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Abstract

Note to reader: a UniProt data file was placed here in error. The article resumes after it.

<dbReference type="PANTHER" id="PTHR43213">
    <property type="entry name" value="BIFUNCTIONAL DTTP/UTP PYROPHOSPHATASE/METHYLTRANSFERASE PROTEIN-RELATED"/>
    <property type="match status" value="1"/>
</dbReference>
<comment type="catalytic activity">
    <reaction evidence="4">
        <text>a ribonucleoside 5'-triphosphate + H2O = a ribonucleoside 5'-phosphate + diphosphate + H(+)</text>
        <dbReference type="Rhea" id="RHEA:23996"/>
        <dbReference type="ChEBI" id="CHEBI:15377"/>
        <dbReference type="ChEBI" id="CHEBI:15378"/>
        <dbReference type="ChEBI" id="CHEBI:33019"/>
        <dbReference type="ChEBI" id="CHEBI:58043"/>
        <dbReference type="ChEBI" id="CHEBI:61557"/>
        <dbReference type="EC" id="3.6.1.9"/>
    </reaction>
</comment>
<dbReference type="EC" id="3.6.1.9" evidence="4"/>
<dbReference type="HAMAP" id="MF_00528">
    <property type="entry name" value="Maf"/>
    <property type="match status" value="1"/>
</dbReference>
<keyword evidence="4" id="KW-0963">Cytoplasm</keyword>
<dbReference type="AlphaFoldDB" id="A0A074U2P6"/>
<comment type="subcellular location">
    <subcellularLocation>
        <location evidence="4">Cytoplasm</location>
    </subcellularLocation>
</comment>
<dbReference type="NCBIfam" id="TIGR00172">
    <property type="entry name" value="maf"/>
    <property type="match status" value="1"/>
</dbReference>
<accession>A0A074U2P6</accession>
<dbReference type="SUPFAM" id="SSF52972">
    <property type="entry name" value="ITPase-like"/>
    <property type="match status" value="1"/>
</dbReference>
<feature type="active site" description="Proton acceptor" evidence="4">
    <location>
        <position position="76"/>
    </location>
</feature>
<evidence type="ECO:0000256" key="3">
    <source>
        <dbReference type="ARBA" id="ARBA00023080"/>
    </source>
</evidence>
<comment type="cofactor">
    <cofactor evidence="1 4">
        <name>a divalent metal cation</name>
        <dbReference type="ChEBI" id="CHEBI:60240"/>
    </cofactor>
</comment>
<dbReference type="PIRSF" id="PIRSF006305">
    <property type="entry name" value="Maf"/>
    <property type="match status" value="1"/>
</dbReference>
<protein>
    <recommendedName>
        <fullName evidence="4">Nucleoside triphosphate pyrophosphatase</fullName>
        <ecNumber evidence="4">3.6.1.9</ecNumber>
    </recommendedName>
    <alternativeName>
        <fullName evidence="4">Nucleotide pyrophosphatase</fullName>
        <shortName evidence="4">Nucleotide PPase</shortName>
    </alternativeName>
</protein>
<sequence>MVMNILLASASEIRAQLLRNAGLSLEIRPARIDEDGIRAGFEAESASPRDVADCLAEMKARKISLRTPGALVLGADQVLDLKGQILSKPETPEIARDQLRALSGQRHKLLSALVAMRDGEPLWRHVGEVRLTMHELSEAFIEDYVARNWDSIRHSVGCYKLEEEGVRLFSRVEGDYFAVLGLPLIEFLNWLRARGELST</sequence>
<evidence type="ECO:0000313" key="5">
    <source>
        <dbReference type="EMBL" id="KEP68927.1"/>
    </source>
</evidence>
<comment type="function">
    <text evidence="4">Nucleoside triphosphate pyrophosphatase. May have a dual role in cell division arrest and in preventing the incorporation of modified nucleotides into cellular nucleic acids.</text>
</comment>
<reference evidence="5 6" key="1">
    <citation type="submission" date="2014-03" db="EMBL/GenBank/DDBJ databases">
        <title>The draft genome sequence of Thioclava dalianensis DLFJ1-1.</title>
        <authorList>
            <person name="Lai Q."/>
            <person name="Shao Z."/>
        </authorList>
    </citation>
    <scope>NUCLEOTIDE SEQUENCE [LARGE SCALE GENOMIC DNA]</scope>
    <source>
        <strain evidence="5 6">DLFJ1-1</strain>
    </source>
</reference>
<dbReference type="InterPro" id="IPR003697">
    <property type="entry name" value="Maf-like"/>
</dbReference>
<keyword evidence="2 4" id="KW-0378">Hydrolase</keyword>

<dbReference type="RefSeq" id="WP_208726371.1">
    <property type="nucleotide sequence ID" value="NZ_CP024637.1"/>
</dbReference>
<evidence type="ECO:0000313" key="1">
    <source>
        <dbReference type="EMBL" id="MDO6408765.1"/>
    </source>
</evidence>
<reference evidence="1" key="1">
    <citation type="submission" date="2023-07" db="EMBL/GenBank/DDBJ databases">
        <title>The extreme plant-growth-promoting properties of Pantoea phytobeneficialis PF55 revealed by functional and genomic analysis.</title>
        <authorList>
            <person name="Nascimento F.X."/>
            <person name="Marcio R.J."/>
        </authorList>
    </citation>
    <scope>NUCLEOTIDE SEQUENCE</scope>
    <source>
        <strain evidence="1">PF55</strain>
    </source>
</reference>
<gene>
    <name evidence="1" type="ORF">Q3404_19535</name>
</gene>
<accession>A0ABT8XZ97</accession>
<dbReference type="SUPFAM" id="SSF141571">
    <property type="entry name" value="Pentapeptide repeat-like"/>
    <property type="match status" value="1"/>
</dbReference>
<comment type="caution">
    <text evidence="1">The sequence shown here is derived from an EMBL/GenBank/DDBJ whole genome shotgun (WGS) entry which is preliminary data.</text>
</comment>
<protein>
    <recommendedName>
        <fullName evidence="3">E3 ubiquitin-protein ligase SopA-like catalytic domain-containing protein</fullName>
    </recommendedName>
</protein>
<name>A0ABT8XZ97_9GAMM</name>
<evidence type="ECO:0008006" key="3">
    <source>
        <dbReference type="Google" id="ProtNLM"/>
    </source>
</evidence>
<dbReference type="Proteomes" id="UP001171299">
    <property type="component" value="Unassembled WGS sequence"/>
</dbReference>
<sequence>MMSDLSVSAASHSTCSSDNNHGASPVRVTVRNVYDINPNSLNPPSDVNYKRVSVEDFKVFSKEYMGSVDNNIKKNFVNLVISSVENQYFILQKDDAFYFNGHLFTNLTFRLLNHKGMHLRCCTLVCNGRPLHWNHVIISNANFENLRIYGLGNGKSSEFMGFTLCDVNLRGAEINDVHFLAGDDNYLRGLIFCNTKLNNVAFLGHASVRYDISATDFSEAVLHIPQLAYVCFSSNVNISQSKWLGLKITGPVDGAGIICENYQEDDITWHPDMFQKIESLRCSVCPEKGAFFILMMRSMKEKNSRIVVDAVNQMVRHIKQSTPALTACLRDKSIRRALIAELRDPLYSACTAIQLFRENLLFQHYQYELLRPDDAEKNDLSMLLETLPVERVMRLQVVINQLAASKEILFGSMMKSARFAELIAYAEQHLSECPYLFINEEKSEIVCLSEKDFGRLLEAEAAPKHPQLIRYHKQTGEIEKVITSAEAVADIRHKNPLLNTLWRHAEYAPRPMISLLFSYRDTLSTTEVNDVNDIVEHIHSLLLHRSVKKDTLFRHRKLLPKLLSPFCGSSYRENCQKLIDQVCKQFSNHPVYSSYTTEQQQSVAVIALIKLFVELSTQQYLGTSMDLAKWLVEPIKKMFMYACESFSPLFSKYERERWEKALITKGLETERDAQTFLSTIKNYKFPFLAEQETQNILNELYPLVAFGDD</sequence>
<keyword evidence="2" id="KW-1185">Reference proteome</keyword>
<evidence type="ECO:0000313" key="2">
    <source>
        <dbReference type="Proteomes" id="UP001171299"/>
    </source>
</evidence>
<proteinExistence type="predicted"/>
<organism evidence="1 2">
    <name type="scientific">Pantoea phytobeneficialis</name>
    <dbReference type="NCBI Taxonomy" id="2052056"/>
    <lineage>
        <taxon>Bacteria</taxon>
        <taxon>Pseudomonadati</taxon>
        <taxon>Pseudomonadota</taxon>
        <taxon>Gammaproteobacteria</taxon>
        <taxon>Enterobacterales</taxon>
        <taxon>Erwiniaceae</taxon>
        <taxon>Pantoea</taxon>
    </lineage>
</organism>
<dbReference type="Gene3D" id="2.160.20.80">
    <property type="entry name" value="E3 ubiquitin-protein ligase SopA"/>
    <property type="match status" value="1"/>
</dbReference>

Porosity and pore size distribution (PSD) are required to calculate reservoir quality and volume. Numerous inconsistencies have been reported in measurements of these properties in shales (mudrocks). We investigate these inconsistencies by evaluating the effects of fine grains, small pores, high clay content, swelling clay minerals and pores hosted in organic content. Using mudrocks from the Haynesville, Eastern European Silurian, Niobrara, and Monterey formations, we measured porosity and pore or throat size distribution using subcritical nitrogen (N2) gas adsorption at 77.3 K, mercury intrusion, water immersion, and helium porosimetry based on Gas Research Institute standard methodology. We used scanning electron microscope (SEM) images to understand the pore structure at a microscopic scale. We separated the samples from each formation into groups based on their clay and total organic carbon (TOC) contents and further investigated the effects of geochemical and mineralogical variations on porosity and PSD. We find that differences in the porosity and PSD measurement techniques can be explained with thermal maturity, texture, and mineralogy, specifically clay content and type and TOC variations. We find that porosity and PSD measurement techniques can provide complementary information within each group provided the comparison is made between methods appropriate for that group. Our intent is to provide a better understanding of the inconsistencies in porosity measurements when different techniques are used.

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